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I Ventured Into Fuji Music To Satisfy My Childhood Passion -Tokunbo Abefe



Tajudeen Abefe Hassan fondly addressed by fans as Tokunbo Abefe has paid his dues in the Fuji Music industry.

Abefe, who is a popular fuji musician in Kwara State started singing in 1983.

In this interview, he spoke about the factors that influenced his decision to become a Fuji musician and other issues.

What were the factors that influenced your decision to become a Fuji musician?

I had always loved to sing right from when I was young, so as I was growing up, it naturally became part and parcel of me.
When I was in school I used to sing and entertain my classmates. Though I had other things I was doing after leaving school, my friends however told me that I had a sonorous voice and advised me to venture into music fully. This was how I ultimately began a career in Fuji music .

Which school was that?

I attended Modern School, Ibokun. That was where I started and later I went to Lagos and after some time I returned to my town. I was a contractor, and I specialized in building construction.

Did you have the opportunity to meet with any popular Fuji musician, when you were in Lagos?

I thank the late Alhaji Sikiru Ayinde Barrister because he gave popularity to Fuji music and it was through him that other Fuji musicians developed his style of Fuji music. There were numerous Fuji musicians in Lagos, so I came to Ilorin, Kwara State to start my Fuji career. And I thank God for where I am today. King Wasiu Ayinde is a father figure to me because I see him as a role model. He is also my brother’s friend, Otunba Kola Oladipo.

When was the first time you met with Barrister?

Not that I have ever paid him a courtesy visit. But anytime he was in Lagos for any event, as a young man then, I always make sure I attend and watch him perform on stage.

There is this popular belief that Ijesha Indigenes cannot sing Fuji?

That is a fallacy. You know they do also say that there is no room for Apala music abroad and Alhaji Ayinla Omowura traveled round the world to play the Apala genre of music. There is no where you are today that you won’t come across Fuji music and there is nothing Ijesha people cannot do. Fuji music for me is a gift from God not that I went to train under anybody.

Was Ijesha the first dialect you came in contact with while growing up?

No. I only schooled there. When you are in Rome you behave like Romans, there is no where I will live without understanding their language. I had friends there and we had our childhood together.

What year did you start Fuji music?

You know you have to crawl before you walk, you cannot achieve stardom same day you venture into it. Anyway, it was in 1983.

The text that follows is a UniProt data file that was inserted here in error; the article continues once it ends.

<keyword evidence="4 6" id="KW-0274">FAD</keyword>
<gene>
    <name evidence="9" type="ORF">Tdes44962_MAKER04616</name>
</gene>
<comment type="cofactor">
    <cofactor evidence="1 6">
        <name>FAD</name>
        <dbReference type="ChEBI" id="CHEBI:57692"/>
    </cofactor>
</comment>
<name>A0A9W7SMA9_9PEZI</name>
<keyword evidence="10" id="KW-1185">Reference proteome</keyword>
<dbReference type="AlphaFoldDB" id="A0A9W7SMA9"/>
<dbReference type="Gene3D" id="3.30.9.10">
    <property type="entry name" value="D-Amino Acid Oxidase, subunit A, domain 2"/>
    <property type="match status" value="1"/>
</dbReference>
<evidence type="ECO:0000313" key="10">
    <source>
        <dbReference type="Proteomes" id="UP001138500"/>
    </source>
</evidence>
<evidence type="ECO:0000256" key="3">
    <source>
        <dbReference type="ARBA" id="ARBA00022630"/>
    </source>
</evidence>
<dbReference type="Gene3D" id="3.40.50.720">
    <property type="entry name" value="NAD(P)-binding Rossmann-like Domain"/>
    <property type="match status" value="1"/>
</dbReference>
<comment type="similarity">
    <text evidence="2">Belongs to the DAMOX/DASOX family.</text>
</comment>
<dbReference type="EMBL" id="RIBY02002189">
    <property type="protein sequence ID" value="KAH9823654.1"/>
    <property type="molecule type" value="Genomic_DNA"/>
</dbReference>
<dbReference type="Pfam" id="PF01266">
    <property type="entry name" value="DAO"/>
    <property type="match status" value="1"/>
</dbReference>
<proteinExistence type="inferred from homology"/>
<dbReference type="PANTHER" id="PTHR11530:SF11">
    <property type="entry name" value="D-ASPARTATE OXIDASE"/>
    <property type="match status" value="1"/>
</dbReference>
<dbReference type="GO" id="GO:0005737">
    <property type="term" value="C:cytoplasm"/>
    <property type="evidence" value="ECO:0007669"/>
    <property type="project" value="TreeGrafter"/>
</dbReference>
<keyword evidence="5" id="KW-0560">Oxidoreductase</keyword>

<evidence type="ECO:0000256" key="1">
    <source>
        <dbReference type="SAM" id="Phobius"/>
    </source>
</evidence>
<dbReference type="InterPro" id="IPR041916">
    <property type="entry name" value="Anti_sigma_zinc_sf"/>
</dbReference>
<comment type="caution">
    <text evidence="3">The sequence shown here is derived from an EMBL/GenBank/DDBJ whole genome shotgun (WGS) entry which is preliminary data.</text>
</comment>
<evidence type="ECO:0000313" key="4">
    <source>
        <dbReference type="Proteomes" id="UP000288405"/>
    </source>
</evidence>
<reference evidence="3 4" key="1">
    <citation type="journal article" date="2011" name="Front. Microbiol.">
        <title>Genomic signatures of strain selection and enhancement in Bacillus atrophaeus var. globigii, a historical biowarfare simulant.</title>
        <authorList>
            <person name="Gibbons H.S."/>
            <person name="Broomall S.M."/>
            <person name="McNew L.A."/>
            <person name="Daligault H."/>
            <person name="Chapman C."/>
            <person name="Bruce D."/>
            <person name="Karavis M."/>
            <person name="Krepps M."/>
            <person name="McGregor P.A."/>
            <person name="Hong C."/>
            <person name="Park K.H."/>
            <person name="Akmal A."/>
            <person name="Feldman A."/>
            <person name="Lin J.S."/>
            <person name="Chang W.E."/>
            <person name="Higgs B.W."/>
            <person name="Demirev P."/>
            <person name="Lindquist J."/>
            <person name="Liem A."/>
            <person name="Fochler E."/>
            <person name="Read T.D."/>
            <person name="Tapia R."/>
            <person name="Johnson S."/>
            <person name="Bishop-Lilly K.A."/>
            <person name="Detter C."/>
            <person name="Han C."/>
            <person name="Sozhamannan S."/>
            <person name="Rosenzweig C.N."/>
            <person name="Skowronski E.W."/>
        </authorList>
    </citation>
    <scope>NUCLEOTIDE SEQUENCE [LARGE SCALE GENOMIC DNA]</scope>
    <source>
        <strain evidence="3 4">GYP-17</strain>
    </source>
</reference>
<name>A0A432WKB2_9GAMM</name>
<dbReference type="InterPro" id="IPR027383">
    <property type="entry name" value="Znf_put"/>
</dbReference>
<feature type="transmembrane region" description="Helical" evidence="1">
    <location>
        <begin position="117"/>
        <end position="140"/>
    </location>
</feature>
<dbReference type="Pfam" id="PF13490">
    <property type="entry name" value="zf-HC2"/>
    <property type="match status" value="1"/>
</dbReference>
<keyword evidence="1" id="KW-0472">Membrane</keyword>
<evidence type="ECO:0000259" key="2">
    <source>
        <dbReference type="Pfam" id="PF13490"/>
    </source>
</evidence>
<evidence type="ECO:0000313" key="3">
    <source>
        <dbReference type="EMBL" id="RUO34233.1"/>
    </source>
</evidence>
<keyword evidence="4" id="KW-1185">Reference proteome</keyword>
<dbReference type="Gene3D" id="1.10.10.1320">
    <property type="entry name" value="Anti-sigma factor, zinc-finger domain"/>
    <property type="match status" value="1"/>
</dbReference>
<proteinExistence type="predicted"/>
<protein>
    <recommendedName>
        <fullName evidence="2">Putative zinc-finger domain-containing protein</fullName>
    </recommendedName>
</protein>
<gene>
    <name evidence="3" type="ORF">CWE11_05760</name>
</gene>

Were you invited for a ceremony or it was unsolicited?

I used to play Fuji music from house to house then. I performed at various functions without collecting money because what we were looking for was to become popular.

When did you form your band?

That was in 1983 and we thank God that we are still together.

How many albums have you released?

Just one album, but I am currently working on my second album.

Do you have fans overseas?

I have lots of people overseas who listen to my music. I have my friends and helpers over there who are my ardent fans.

How will you feel if you have the opportunity to perform and entertain people overseas?

It’s something that I wish to do, I will therefore be very happy. I pray God will make such easy for me.

Have you ever performed in neighbouring countries?

Yes. I have been to Ghana. There is no state in Nigeria that I have not been to. I left Kwara State for Abuja and I was there for about 15 years before taking decision to return to Kwara State. I used to play at the Federal Civil Service Club, Mabushi, Abuja. It was Baba DIG Gazali Lawal, who was commissioner of police during the late Admiral Mohammed Lawal administration that supported me and asked me to move to Abuja. He is a passionate lover of my music so when he was transferred to Abuja he invited us.

Tell us about yourself

I’m from Iree but I was born and raised in Ilesha, I later traveled to Lagos. I spent some years in Ikirun before moving to Ilorin and God has always been with me since then.

You adopted King Wasiu Ayinde’s style of music. Why?

It is because I so much like King Wasiu Ayinde Marshal. When the late Sikiru Ayinde Barrister was alive, I always listened to his music because the contents were filled with sermon. As a young man, when King Wasiu Ayinde came into the limelight I diverted the passion I had for Barrister’s music to him (Wasiu). King Wasiu Ayinde gave me the title ‘Oro Oluaye of Fuji’ and he prayed for me.

Give us details about yourself and the name of your band ?

I’m Tajudeen Abefe Hassan, and my band’s name is Abefe Marshal. I play at Ariya Garden, Kwara Hotel every Friday and I do play on stage with other musicians. We Fuji musicians consider ourselves as brothers.

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